Date of Award


Document Type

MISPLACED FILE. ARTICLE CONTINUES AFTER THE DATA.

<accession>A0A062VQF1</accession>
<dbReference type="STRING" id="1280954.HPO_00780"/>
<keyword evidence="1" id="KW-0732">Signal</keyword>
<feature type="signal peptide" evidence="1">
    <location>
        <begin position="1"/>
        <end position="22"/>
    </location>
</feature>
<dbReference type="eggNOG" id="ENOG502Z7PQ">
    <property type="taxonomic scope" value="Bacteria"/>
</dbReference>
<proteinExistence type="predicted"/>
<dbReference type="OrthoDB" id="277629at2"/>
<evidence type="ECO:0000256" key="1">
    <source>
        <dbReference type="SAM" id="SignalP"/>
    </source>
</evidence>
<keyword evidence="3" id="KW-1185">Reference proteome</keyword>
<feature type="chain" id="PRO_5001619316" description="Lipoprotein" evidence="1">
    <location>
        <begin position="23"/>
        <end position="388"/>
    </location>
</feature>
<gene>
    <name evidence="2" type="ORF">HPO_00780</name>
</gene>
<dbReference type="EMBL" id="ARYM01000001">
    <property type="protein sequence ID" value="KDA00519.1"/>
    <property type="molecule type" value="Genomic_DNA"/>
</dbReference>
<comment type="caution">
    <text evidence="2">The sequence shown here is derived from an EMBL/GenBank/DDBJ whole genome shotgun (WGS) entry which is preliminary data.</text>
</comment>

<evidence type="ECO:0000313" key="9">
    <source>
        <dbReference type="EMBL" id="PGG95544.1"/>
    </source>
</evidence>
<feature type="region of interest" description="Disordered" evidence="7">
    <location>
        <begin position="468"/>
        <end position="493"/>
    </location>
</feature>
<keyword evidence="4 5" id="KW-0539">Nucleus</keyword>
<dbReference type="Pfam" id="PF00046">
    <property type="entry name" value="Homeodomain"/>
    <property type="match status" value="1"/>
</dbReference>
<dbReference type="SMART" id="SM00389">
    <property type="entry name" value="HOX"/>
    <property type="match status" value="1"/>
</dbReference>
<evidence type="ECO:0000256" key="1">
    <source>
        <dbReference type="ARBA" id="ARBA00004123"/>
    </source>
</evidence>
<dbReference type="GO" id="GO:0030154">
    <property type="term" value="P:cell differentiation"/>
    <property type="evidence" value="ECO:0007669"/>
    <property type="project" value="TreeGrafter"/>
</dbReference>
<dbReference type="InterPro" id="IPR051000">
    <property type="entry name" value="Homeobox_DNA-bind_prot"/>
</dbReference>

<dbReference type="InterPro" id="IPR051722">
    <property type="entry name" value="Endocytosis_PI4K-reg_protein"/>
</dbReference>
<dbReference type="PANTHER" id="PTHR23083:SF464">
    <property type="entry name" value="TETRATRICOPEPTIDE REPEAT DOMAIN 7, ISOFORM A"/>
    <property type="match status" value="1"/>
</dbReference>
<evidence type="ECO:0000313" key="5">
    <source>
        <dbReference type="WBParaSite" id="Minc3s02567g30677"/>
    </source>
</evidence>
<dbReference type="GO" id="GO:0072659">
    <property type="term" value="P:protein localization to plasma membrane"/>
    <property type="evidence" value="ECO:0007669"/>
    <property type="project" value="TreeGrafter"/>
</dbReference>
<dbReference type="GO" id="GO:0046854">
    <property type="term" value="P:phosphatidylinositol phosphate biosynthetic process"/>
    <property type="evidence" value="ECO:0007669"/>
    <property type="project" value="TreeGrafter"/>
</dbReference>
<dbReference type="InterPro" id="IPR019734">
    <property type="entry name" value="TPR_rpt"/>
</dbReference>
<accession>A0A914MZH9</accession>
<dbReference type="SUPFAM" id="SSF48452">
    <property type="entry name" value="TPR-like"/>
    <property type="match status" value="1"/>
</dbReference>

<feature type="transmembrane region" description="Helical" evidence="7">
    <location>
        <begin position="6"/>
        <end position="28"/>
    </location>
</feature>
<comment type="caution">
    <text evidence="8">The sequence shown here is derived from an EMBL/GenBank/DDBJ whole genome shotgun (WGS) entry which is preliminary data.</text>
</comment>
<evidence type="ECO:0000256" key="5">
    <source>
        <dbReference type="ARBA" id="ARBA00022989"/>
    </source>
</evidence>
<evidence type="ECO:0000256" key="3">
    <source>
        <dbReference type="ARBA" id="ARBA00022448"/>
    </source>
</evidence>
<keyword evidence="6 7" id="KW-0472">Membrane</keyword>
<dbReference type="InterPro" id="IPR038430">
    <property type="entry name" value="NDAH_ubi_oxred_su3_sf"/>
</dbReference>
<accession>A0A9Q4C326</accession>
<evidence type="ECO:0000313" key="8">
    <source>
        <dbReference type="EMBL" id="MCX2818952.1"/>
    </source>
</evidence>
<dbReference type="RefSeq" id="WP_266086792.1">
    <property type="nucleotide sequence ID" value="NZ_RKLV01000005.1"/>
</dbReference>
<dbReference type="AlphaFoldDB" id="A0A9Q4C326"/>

A feasibility study of using air-lift pumps for water movement, aeration, and degasification in a recirculating aquaculture system was conducted. Fluid delivery tests of various air-lift configurations indicated that water flow is a function of the submergence depth, lift height, and air injection rate. The air-lift units were found to transfer 02 at only 1/5 to 1/2 the rate of comparably operated open-water aeration systems. The standard oxygen transfer rate (SOTR) increased with air injection from 1-7 scftn, however, the energy usage also increased, yielding a reduction in the standard aeration efficiency (SAE) from over 2 to less than 0.5 kg 02 / kw hr. Tests comparing airstones to open-ended tubes as air-lift injectors indicated a similar performance. The carbon dioxide stripping rate increased with air flow while the efficiency decreased. The short-term C02 transfer was also shown to decrease as the system alkalinity increased. A set of empirical equations was developed to predict the water flow and steady state dissolved oxygen and carbon dioxide concentrations for any number of air-lifts used in a typical recirculating system. The air-lift configuration modeled was a 2" diameter pipe submerged 36” with a 6" lift operated at I - 5 scfm of air injection. The recirculating system was assumed to be stocked at a fish density of 0.5 Ib/gal, fed at 3% per day, and maintained at 30 °C. The minimum oxygen concentration was assumed to be 6 mg/1 and the carbon dioxide tolerance was selected as 5 mg/1. The predicted air-lift performance in such a system was compared to the estimated water flow and gas exchange demands and the aeration requirement was found to be the controlling design parameter.